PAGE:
The Year In Food » Fine Seasonal Eating

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Napa cabbage

Those dramatic purples from the first installation of the Color Studies are a tough act to follow. Where the purples are vivid, saturated and bold, the whites are subtle, quiet and understated. But I have a thing for this color.


White turnips


White endive

When I was in art school, I spent the last year of my program producing work that was restricted to a white palette. There were two installations: a set of five Christmas trees whose limbs had been sawed off, standing upright on bases inspired by the contours of topographical maps, and each containing one or two small drawers, using the branch nubs as drawer pulls. My final project was an installation guided by an idea of abandoned domestic spaces – I covered all surfaces in a saltwater paper mache, so that the chair, lamp, table and picture frame had a crusted, faintly glittering, salty patina. I’m not sure why, exactly, I’m so intrigued by white – especially multiple shades of white that provide a subtle variation in texture and tone – but there is something really profound about white spaces. Perhaps this is why I love snow so much. It also explains all the blown out images and minimalist overtures of so much of the photographs on the site – especially earlier images. Call it my white period.



White Pumpkin



Here’s the work I made:

from Trees, 2006

Trees, detail

Saline Bodies, 2006

Saline Bodies

  • NicoleD - Stunning! So glad you shared your art. I’m pretty obsessed with white myself.ReplyCancel

  • Brian @ A Thought For Food - That’s kind of awesome! Thanks for sharing your art with us!ReplyCancel

  • Stacy - I am often distracted by brilliantly colorful produce (see that ingredient list for the winter slaw…), but these poor white vegetables are likewise deserving of respect!
    –you highlighted their particular beauty so well!ReplyCancel

  • Joy - gorgeous post. this is such a wonderful concept and it’s beautifully executed!ReplyCancel

  • Sasha - White does do something magical to space and to form. I love that you included your art in relation to the season’s whitest ingredients. The installation with the domestic interior dressed in saltwater paper mache reminds me of a work I saw years ago by Laura Kikauka. She created an atmospheric installation in which visitors enter a room that looks like it could be in the television show Hoarders; however, everything was white. At first the room was comforting with its white carpeted walls and fluffy chairs, but then on closer inspection one noticed that a lot of the objects were fetishistic and violent. It was an amazing exercise in seeing how the color white influences and redraws space.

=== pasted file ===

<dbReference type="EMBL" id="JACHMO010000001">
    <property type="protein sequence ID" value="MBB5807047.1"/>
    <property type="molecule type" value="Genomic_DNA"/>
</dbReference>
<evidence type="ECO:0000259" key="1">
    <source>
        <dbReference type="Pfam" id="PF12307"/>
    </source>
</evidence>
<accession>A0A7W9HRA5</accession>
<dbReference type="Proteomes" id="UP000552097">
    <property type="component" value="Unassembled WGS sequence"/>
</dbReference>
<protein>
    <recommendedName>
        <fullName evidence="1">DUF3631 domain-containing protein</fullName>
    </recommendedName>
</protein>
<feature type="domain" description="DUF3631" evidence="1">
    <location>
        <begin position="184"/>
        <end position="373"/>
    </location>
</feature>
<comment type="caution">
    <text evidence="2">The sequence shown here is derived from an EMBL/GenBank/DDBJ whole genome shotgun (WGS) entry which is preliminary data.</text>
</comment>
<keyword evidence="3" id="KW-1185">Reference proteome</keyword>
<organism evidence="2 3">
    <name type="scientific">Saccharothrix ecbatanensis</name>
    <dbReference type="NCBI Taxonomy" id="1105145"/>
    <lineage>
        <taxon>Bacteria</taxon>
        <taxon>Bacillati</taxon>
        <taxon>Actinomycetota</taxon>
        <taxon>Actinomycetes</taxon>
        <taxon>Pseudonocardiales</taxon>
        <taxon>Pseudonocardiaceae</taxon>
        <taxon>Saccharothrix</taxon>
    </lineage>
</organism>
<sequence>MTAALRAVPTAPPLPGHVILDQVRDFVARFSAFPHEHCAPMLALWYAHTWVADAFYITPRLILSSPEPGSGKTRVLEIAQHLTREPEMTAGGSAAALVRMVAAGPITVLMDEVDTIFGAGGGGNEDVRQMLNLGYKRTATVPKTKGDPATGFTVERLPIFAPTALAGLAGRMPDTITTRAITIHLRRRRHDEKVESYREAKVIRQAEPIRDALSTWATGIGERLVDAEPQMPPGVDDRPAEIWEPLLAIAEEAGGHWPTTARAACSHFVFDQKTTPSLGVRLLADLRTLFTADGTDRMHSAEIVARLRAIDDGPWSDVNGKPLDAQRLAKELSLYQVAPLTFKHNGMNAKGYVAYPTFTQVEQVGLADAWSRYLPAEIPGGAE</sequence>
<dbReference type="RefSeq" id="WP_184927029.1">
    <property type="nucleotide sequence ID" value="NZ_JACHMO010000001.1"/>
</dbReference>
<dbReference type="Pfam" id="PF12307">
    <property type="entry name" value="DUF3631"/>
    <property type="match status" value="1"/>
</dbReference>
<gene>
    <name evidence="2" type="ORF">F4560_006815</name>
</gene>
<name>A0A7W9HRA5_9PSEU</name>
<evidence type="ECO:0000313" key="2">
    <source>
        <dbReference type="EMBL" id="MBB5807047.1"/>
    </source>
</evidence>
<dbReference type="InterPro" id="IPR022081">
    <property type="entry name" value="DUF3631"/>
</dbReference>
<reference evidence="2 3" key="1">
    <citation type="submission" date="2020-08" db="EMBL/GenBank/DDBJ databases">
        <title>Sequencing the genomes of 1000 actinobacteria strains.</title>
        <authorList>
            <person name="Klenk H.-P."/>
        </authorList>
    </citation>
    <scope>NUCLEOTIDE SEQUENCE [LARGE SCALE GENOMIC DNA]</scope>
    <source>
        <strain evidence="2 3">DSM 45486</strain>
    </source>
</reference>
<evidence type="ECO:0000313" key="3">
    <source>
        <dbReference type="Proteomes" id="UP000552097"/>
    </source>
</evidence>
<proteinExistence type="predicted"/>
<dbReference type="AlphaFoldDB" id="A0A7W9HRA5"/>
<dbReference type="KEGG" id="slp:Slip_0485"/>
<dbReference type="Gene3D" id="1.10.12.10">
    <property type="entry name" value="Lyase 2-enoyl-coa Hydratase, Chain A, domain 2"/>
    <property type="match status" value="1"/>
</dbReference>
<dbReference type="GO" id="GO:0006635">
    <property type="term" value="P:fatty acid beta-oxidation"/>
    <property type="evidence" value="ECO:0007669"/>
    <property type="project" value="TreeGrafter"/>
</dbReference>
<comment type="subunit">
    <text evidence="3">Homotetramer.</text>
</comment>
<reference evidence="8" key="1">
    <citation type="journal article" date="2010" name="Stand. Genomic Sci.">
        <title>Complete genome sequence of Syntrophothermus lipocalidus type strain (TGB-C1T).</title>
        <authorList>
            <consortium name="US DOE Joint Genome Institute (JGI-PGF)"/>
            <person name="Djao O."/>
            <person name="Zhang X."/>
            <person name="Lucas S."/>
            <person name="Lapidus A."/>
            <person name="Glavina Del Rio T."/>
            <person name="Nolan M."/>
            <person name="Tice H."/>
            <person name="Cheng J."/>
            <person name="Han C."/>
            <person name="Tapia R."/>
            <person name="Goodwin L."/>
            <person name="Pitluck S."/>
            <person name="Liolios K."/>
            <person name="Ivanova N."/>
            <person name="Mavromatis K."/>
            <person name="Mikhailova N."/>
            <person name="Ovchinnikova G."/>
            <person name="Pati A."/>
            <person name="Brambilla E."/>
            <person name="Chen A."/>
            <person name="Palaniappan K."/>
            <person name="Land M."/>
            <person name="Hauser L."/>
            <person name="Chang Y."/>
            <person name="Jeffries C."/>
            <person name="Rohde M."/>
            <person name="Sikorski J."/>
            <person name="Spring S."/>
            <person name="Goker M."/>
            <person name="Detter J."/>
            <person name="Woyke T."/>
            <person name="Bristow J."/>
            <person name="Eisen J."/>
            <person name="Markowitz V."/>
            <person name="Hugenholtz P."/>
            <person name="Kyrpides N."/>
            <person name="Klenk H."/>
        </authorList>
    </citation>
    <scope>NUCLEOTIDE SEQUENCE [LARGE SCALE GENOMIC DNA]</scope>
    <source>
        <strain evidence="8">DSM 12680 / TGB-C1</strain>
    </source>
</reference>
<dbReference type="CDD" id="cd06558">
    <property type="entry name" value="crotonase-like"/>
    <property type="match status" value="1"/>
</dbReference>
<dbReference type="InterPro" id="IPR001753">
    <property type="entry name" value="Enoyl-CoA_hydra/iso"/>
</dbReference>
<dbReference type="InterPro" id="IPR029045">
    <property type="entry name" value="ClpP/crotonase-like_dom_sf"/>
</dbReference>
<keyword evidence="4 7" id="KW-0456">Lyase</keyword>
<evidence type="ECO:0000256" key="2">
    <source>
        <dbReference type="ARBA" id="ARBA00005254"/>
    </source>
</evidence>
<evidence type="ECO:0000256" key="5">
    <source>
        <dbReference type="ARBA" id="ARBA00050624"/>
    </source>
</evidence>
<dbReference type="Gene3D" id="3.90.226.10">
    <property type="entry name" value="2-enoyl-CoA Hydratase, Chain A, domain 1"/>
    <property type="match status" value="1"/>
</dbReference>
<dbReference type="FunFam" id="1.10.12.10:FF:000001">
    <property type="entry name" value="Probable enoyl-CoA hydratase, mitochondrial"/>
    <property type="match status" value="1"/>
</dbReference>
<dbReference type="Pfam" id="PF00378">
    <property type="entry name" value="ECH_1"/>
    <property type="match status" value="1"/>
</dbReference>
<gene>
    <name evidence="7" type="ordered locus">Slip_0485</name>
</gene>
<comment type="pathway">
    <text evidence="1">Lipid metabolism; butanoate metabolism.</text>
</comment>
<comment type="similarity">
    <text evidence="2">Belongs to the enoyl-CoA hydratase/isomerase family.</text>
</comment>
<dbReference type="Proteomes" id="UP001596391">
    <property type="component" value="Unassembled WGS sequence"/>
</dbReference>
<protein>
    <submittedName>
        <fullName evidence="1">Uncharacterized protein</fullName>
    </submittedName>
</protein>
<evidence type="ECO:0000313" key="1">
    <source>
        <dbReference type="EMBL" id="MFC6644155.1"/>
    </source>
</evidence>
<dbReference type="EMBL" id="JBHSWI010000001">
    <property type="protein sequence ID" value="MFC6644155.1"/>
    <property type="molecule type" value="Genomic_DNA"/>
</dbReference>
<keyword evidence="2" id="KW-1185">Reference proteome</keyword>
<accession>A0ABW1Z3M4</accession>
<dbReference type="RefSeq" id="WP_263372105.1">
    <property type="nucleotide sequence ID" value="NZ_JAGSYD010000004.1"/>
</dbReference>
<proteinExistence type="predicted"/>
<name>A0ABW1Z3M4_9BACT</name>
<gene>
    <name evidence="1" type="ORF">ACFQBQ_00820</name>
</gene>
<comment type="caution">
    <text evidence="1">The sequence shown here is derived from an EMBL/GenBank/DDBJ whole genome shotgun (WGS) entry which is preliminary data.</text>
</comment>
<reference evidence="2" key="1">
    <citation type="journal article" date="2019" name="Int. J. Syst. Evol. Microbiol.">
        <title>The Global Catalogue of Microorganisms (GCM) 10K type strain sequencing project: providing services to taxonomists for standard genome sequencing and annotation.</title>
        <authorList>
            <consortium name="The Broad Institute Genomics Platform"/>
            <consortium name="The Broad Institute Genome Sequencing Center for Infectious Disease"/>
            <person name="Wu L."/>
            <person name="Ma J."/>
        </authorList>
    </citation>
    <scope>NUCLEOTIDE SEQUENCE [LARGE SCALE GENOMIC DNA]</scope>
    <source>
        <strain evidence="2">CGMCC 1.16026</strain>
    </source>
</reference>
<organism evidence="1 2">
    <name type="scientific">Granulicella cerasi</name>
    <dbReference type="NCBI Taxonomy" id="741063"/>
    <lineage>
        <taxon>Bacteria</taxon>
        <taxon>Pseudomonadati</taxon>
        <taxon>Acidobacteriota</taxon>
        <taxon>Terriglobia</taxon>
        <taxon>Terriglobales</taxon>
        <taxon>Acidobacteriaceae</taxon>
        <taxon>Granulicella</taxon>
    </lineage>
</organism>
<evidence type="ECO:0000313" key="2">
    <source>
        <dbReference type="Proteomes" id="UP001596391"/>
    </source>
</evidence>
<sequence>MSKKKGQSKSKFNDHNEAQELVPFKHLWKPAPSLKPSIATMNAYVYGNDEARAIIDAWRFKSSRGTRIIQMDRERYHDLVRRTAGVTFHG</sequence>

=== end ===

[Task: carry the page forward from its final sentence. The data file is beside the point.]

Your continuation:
Beautiful post!ReplyCancel

  • Andrea - They are like the ghosts of the food world :)ReplyCancel

  • Margarita - Lovely art pieces….ReplyCancel

  • la domestique - This post is perfectly timed, as winter will burst into spring shortly. I’m seeing a few photos of snowdrops floating around the internet, and actually savoring this moment of white cauliflower, cabbage, and endive. Your Saline Bodies instillation is beautiful.ReplyCancel

  • Hannah - This is a lovely series. Kudos on finding a way to combine the fine art impulse + cooking. I struggle with that!

    I wonder – do you photograph ingredients as you cook with them and then later group the pics in a series? Or do you spend the week looking out for ingredients that are a particular color, and then shoot them as a group…? Either way, keep up the beautiful work!ReplyCancel

  • kickpleat - Wow, that is so amazing. I love your artwork. Gorgeous.ReplyCancel

  • Ashley - Beautiful post. I think the endive is my favorite. Or the cabbage. Can’t decide! :) Just pinned this!ReplyCancel

  • Kate - This post is so lovely. I love white as well—it really makes a statement if you let it speak for itself. From the concept to the execution, your artwork is wonderful!ReplyCancel

  • SG - Your color studies are so gorgeous – I am really looking forward to them. I would love to see more of your art – I am very intrigued by the saltwater paper mache.ReplyCancel

  • Kimberley - You people warm the cockles of my heart. Seriously!ReplyCancel

  • renee - I love your color series so much. The endive is breathtaking!ReplyCancel

  • sara - so gorgeous. I am amazed how you continue to improve so quickly in your skill, missy.ReplyCancel

  • Anna @ the shady pine - Love this post…and I adore the serenity these pictures exude. Just beautiful!ReplyCancel

  • sara - Gorgeous! Love this, just lovely photos!ReplyCancel

  • Kelsey - Stunning, Kim.ReplyCancel

  • Becky @ Project Domestication - I love your color studies! This is beautiful.ReplyCancel

  • Kasey - What a cool followup to purple. Personally, I think white is one of the most fascinating colors. Mostly, because it says so much by saying so little. I am also obsessed with white turnips. Brilliant, Kimberley!ReplyCancel

  • Lynda - I love white.ReplyCancel

  • Eileen - I LOVE your new color studies series. Since purple is my favorite color, I thought that collection would remain my favorite, but there’s something so peaceful about white. Looking at your images, I can almost feel my heartbeat slow down.ReplyCancel

  • Ken - There’s the white birch branches with drawers! love them!!!ReplyCancel

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